Student fieldtrips are an integral part of our Tourism courses.
In your first year, there are opportunities to visit airports, stately homes such as Chatsworth, Ilam Hall and local tourism hotspots such as Dovedale and the Derwent Valley Heritage Corridor.
During the latter part of the course you will get the opportunity to go on a six day study visit overseas, here's a sample of some previous fieldtrips:
We visited the historic city of Krakow to find out how the business of tourism is transforming the city by looking at different hotels and talking to local people. We also saw the tunnels, caverns and subterranean lakes of the World Heritage site at Wieliczka Salt Mine.
The mine was worked for over 900 years and the salt miners carved intricate figures and ornamentation with great skill in the crystalline salt. Many figures have religious themes and some caverns are ornate chapels in their own right.
Finally, we also visited Zakopane in the Tatra National Park where we were able to compare approaches to landscape management and environmental sustainability with the Peak District in Derbyshire.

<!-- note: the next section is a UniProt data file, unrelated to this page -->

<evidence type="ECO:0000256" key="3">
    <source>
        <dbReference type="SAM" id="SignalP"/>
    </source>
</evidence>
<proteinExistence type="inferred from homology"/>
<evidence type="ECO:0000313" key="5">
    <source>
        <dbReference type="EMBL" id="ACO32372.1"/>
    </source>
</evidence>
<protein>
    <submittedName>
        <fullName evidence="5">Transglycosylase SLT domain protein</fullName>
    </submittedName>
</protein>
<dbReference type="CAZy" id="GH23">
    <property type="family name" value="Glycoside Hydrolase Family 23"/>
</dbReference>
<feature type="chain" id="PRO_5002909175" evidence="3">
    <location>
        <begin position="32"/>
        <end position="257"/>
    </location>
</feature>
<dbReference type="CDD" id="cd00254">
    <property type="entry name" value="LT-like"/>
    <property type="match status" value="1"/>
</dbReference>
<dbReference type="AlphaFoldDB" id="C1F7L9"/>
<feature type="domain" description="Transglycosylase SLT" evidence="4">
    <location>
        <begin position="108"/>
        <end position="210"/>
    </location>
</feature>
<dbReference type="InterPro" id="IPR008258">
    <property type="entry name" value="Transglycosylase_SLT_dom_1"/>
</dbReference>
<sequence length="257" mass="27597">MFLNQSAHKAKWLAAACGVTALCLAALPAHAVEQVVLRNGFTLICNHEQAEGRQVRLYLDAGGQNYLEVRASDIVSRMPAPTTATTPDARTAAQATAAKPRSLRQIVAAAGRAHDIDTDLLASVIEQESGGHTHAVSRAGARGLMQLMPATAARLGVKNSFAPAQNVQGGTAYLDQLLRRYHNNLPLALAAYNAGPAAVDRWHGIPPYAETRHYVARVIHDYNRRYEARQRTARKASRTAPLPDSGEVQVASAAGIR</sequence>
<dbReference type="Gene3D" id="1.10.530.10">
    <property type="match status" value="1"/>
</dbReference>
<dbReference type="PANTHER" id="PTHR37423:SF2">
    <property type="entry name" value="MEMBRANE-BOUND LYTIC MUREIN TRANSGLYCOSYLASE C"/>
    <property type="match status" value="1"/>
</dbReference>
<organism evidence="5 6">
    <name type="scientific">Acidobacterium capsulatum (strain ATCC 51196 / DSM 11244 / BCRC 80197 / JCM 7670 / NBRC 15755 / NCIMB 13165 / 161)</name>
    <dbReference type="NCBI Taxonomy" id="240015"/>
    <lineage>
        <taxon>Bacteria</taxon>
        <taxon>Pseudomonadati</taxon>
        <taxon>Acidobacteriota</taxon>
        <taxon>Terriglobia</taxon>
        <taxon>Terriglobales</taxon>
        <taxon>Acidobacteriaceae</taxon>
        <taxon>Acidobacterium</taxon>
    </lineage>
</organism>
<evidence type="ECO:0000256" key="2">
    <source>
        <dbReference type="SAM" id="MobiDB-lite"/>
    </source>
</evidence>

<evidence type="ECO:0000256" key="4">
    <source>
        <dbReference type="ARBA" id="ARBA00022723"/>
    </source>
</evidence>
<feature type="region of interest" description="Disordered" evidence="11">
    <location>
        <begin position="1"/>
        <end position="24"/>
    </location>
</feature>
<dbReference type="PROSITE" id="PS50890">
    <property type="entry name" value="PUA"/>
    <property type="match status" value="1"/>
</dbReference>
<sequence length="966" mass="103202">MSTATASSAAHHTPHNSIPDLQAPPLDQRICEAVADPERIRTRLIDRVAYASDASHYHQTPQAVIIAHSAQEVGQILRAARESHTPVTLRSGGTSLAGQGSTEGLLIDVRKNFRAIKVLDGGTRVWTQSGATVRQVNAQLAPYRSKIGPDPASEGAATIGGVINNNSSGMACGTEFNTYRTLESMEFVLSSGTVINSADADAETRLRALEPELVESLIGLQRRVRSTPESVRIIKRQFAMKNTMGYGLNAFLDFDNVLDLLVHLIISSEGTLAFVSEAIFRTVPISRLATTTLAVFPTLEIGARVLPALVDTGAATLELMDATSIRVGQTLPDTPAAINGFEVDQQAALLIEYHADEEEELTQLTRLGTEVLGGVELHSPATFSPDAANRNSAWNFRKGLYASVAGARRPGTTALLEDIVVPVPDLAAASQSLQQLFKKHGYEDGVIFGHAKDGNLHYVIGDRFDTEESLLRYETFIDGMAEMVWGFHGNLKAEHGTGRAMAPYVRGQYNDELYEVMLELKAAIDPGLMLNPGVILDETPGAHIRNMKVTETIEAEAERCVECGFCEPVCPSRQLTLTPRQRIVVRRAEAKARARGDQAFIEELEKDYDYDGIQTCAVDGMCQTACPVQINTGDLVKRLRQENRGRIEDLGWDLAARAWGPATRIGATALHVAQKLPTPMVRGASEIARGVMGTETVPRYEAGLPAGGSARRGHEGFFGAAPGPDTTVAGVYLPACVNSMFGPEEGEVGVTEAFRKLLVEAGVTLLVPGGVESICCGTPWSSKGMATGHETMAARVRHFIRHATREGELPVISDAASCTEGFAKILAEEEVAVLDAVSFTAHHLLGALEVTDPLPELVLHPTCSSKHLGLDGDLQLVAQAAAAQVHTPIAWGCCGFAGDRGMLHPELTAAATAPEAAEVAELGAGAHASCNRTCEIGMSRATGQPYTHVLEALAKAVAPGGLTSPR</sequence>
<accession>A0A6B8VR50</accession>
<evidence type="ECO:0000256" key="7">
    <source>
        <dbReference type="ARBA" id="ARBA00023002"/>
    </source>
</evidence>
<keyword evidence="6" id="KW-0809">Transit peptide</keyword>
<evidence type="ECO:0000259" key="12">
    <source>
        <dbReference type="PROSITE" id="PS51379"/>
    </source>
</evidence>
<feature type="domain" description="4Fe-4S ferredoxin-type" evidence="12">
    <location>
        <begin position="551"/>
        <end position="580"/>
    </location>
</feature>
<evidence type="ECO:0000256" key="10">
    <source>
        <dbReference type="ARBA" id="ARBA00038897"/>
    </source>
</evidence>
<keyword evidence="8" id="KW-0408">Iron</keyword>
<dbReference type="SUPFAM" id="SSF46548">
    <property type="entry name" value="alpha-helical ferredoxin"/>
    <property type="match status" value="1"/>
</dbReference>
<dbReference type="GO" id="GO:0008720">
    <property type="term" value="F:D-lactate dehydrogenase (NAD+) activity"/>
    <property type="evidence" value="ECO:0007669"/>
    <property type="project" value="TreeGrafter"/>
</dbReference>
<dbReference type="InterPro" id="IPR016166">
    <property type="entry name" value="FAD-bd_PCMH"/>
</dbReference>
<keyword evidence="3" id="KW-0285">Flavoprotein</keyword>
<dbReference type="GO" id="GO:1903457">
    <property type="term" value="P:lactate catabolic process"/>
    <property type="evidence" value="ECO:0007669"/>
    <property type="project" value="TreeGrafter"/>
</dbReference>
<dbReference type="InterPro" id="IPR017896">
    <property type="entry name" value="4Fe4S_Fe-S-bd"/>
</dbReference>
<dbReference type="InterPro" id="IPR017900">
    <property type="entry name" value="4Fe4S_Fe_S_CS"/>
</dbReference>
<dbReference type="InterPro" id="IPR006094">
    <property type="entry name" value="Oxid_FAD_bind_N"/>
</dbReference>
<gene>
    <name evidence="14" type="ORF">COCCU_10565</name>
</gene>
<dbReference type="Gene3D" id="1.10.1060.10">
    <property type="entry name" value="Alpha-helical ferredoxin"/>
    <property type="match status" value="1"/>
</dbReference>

Dark tourism – Auschwitz, Poland
The phenomenon known as 'dark tourism' looks at how challenging issues are presented in real life. It's an emerging area of tourism study as public interest in travel grows and is a key subject for Buxton’s Research Group
Budapest and Vesprem, Hungary
Hungary offers a different type of tourism to our students. As a land-locked country, it is not a typical ‘sun seeker’ destination but it receives tourists from all over Europe.
As well as visiting the Parliament building, Lake Balaton, Chain Bridge and Buda Castle, students explored a natural spa in an underground lake.